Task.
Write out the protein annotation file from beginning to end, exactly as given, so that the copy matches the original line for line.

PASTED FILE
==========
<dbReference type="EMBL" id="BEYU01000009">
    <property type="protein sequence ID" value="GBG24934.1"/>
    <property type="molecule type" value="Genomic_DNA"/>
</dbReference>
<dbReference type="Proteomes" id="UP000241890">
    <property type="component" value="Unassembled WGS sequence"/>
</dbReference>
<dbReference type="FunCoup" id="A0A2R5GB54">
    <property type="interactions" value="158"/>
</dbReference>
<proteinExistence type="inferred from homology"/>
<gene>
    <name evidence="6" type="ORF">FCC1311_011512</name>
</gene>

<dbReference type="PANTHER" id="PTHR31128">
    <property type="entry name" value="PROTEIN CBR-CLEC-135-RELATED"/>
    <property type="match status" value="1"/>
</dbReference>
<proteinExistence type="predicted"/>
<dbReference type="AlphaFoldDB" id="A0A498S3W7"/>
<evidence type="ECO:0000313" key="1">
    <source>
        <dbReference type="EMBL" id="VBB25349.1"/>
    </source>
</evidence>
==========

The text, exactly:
<dbReference type="EMBL" id="BEYU01000009">
    <property type="protein sequence ID" value="GBG24934.1"/>
    <property type="molecule type" value="Genomic_DNA"/>
</dbReference>
<dbReference type="Proteomes" id="UP000241890">
    <property type="component" value="Unassembled WGS sequence"/>
</dbReference>
<dbReference type="FunCoup" id="A0A2R5GB54">
    <property type="interactions" value="158"/>
</dbReference>
<proteinExistence type="inferred from homology"/>
<gene>
    <name evidence="6" type="ORF">FCC1311_011512</name>
</gene>

<dbReference type="PANTHER" id="PTHR31128">
    <property type="entry name" value="PROTEIN CBR-CLEC-135-RELATED"/>
    <property type="match status" value="1"/>
</dbReference>
<proteinExistence type="predicted"/>
<dbReference type="AlphaFoldDB" id="A0A498S3W7"/>
<evidence type="ECO:0000313" key="1">
    <source>
        <dbReference type="EMBL" id="VBB25349.1"/>
    </source>
</evidence>